Under the plain view doctrine, police must have probable cause to believe that the objects or property are contraband or evidence of a law violation. The incriminating character of the observed items must exist upon initial observation before they are moved. The landmark case in this area is Arizona v. Hicks, 480 U.S. 321 (1987). In Hicks, the police were lawfully present at an apartment investigating an alleged shooting. While inside the dwelling, the officer noticed some expensive stereo equipment, which looked out of place in the dilapidated apartment. The officer moved the equipment to record its serial numbers and subsequently discovered that the equipment had been stolen during an armed robbery. The Supreme Court held that, even though the officer was legitimately inside the apartment and even though the equipment was in plain view, when the officer moved the equipment, he committed a new search that required independent justification. The search of the stereo equipment for serial numbers violated then Fourth Amendment since inspecting the apartment for stolen property was unconnected to investigating the gunshot and moving the equipment was not justified.

Officers Have a Lawful Right of Access to the Property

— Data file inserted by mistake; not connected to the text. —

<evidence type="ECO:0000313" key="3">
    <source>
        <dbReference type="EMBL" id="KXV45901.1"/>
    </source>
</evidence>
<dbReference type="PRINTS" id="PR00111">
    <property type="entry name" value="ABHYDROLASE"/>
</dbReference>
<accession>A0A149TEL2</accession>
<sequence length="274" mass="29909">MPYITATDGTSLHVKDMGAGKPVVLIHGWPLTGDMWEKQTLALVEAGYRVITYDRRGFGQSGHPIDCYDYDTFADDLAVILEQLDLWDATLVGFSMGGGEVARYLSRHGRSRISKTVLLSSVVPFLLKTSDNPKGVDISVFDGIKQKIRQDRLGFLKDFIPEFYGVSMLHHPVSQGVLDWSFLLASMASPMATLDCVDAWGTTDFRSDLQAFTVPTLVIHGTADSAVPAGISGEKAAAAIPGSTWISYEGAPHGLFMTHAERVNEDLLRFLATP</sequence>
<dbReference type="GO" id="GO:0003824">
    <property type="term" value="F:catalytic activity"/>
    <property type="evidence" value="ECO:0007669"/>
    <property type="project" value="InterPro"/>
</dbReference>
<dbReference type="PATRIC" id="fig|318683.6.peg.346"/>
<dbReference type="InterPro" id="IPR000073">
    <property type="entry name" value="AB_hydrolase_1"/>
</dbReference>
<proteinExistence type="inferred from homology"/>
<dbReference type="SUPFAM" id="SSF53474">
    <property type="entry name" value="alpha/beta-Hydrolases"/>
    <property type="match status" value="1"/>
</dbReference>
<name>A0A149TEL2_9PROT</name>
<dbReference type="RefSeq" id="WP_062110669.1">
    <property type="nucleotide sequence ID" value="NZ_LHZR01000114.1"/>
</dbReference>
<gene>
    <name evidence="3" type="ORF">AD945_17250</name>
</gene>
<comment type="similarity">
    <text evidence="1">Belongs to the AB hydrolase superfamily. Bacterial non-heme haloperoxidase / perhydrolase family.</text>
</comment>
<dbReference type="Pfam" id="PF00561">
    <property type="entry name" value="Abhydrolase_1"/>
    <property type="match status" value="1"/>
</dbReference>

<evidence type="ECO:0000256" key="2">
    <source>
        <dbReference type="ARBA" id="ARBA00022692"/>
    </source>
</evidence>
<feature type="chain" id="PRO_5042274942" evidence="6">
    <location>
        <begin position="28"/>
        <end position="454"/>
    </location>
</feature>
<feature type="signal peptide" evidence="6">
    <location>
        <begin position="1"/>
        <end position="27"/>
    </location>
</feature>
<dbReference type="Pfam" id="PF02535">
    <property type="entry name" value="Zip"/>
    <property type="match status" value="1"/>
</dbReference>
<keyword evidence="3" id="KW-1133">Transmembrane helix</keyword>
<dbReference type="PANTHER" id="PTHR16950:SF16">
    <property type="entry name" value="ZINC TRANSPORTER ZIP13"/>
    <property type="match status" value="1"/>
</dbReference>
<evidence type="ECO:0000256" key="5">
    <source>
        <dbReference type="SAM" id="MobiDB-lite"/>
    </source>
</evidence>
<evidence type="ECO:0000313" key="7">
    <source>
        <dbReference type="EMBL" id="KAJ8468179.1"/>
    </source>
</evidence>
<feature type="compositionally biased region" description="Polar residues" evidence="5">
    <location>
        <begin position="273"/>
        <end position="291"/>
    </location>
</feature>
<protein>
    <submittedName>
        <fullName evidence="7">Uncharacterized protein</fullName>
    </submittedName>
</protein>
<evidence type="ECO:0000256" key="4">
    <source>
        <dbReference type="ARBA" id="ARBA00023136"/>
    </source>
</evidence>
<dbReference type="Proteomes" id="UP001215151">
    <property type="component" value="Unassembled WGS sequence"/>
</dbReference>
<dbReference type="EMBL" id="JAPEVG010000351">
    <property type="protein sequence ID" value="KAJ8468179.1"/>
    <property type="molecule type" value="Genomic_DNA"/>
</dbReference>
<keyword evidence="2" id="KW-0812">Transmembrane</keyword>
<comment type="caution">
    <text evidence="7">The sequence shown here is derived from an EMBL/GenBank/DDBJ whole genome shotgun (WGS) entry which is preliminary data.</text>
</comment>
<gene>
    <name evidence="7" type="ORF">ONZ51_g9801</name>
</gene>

It is important to note that observations of contraband or illegal items do not automatically mean that police can seize the item without a warrant. A right to seize an object does not always authorize a search without a warrant. A police officer is required to obtain a warrant to enter a residence even if contraband is clearly displayed in a window and the officer observes the contraband from a place in which he or she has a right to be. Horton; People v. LeBlanc, 60 Cal. App. 4th 157 (1997). Observations of contraband or illegal items are often cited in search warrant affidavits to establish probable cause for a search warrant. For example, in Riley, observations from a helicopter were later used to obtain a search warrant to seize illegal marijuana plants.